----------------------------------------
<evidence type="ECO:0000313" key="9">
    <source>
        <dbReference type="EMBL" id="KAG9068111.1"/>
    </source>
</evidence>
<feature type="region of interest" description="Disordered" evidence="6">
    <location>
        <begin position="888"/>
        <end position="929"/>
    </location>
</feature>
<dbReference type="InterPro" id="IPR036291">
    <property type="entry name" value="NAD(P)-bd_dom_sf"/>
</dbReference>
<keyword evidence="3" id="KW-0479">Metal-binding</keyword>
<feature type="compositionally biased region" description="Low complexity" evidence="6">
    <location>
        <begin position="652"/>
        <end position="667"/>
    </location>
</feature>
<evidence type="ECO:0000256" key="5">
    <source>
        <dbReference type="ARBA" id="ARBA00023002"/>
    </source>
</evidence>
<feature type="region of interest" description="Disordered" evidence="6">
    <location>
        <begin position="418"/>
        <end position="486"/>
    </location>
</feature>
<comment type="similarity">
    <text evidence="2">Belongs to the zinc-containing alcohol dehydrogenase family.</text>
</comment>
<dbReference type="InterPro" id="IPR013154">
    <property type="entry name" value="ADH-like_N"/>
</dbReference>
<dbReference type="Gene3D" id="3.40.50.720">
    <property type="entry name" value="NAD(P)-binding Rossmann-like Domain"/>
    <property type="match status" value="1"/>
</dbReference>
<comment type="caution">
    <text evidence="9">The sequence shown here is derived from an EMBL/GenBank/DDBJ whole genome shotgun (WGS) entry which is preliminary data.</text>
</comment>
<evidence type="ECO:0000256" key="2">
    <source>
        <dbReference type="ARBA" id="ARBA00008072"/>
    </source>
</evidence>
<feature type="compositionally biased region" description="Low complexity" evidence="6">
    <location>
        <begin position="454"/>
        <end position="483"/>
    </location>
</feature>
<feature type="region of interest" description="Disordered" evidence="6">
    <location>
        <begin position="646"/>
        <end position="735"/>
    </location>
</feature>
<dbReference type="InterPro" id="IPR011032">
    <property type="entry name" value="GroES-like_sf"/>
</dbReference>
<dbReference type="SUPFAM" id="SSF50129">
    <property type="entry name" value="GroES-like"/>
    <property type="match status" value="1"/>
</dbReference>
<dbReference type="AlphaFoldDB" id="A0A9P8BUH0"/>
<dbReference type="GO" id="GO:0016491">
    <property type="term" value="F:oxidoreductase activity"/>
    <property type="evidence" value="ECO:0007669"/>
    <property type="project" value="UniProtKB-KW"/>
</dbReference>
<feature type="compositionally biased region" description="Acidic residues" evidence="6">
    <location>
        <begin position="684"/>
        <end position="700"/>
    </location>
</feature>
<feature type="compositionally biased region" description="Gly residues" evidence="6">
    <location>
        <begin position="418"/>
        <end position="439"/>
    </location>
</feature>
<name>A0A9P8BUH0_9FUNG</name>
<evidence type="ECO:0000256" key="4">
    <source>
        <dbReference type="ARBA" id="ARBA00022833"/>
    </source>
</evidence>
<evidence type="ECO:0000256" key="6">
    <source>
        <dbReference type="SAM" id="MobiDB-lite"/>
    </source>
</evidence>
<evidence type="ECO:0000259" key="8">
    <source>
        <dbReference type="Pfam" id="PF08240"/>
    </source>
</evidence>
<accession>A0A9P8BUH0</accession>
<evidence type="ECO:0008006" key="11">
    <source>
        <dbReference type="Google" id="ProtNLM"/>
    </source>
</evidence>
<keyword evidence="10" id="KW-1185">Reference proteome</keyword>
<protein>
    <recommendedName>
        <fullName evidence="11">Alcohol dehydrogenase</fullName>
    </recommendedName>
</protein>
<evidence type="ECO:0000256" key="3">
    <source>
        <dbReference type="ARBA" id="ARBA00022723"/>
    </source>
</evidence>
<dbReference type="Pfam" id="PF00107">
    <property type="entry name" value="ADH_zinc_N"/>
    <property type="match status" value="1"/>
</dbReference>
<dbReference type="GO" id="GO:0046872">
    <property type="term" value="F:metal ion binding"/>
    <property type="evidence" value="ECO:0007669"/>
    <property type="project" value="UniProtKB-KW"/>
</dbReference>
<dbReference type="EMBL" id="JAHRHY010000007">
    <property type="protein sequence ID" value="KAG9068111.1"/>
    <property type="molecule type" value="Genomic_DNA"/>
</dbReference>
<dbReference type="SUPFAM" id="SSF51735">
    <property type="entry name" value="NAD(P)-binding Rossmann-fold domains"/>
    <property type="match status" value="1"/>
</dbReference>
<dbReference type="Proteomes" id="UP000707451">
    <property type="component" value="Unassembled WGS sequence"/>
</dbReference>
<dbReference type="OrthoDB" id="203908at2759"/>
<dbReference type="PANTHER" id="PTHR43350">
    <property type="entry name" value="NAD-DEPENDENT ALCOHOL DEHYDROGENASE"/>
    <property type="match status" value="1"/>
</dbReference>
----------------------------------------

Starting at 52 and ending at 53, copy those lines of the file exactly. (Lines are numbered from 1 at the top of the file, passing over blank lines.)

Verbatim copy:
    <location>
        <begin position="454"/>